Psychosocial Aspects


Eilander MM, de Wit M, Rotteveel J, Aanstoot HJ, Waarde WM, Houdijk EC, Luman M, Nuboer R, Oosterlaan J, Winterdijk P, Snoek FJ.

Diabetes IN development (DINO): the bio-psychosocial, family functioning and parental well-being of youth with type 1 diabetes: a longitudinal cohort study design. BMC Pediatrics. 2015;15:82.

How does the timing of onset of type 1 diabetes in childhood, and the timing of diagnosis, affect an individual’s development and disease outcomes in later years? Specifically, does diabetes that begins before puberty have a different course than diabetes that begins during puberty?


The Diabetes IN development (DINO) study was set up to provide some answers to these questions. Its longitudinal study design will allow the researchers, including Diabeter staff, to track different developmental trajectories (biological, psychosocial, and cognitive) as well as related factors such as family functioning and parental well-being.


The aims of the DINO study are to determine:

  • If (and how) the onset of type 1 diabetes before puberty versus during puberty affects glycemic control, diabetes self-management, psychological functioning, and diabetes-related quality of life.
  • The timing of onset of disturbed eating behavior, its risk factors and its prospective course in relation to glycemic and psychological consequences.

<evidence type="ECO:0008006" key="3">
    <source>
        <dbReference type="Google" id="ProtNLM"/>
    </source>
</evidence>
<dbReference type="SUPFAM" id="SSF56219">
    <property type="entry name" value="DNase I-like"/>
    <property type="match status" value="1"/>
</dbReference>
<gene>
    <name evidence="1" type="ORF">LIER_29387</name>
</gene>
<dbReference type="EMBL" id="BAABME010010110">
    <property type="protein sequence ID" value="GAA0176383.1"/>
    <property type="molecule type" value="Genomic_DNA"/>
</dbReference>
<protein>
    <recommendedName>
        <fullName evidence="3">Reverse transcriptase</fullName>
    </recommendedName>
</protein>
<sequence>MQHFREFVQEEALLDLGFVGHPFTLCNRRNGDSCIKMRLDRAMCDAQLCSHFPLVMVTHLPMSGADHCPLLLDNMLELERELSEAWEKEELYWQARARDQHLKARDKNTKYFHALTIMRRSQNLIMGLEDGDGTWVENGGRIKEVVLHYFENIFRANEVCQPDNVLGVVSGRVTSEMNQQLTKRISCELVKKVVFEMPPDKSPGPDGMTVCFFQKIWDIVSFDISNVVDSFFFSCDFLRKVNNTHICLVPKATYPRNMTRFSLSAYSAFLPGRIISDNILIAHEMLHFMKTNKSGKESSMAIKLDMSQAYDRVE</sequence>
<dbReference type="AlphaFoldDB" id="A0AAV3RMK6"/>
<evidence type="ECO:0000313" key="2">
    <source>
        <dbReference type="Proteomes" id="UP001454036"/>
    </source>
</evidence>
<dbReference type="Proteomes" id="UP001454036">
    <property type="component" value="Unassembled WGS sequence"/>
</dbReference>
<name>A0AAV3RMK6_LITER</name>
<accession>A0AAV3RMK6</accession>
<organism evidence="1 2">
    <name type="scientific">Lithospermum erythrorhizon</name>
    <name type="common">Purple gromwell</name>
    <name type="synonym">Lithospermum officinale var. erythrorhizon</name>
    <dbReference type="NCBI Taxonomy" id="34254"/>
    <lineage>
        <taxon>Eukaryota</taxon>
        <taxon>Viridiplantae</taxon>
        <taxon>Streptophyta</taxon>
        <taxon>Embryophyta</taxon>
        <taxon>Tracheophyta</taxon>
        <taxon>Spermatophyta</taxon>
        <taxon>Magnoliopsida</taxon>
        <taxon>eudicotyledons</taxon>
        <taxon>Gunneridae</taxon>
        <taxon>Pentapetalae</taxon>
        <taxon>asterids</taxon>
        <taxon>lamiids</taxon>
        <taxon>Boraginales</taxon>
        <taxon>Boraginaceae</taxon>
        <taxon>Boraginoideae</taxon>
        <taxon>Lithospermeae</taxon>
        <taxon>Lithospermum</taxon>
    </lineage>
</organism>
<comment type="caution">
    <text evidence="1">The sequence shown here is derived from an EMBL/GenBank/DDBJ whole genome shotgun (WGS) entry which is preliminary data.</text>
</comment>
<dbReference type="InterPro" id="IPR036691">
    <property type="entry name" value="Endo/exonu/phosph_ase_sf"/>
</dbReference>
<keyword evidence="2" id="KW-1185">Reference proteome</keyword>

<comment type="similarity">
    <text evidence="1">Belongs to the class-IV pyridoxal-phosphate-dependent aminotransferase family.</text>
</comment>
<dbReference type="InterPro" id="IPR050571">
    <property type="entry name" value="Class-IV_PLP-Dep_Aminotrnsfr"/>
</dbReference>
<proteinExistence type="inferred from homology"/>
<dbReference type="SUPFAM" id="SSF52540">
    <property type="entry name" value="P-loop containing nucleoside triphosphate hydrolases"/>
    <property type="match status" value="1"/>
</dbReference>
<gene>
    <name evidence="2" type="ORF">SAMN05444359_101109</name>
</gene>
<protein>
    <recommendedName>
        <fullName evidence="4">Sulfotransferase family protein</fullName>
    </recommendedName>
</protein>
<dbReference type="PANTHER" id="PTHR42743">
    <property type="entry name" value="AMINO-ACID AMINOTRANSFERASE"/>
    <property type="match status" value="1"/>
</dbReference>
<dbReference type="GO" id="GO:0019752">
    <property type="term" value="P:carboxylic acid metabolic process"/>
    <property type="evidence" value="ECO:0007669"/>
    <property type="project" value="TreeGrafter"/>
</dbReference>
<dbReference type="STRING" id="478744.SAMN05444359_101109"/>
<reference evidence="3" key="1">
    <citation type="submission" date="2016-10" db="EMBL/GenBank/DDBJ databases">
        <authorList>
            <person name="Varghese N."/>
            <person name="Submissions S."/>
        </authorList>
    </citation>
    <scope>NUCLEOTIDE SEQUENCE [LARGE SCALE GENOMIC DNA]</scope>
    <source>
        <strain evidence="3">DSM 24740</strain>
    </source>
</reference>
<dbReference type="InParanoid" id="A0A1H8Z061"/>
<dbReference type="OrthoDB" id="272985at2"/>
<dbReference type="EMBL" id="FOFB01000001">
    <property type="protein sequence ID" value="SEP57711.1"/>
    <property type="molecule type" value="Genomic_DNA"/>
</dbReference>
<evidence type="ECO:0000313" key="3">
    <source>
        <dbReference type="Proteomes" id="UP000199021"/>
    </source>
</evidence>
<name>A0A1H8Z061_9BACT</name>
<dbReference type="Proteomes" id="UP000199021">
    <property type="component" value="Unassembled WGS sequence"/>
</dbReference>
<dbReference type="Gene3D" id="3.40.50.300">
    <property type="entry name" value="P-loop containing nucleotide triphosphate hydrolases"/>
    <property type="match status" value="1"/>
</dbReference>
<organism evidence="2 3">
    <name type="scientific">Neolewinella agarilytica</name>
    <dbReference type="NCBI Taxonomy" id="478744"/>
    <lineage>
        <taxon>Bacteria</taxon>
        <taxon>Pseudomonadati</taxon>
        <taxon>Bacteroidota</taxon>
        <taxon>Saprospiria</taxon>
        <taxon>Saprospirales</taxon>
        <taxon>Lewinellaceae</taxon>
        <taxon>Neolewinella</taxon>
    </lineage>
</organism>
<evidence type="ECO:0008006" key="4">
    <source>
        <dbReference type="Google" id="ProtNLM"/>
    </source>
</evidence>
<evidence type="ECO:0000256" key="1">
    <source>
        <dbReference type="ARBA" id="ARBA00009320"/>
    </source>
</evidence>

• If (and how) the onset of type 1 diabetes before puberty versus during puberty affects family functioning and parental well-being.
  • If (and how) the cognitive development of children and adolescents with type 1 diabetesis associated with glycemic control and diabetes self-management.


The researchers will assess two groups of children with type 1 diabetes aged 8-15 years old at baseline: children with pre-pubertal onset of type 1 diabetes, and children with pubertal onset. All children will be evaluated annually over the 3 years of the study.


The results (the first are expected in 2016) could provide practical information on protective and risk factors for glycemic outcomes, and on which children might benefit from intervention and support at specific times.


Please click here for the pdf file.

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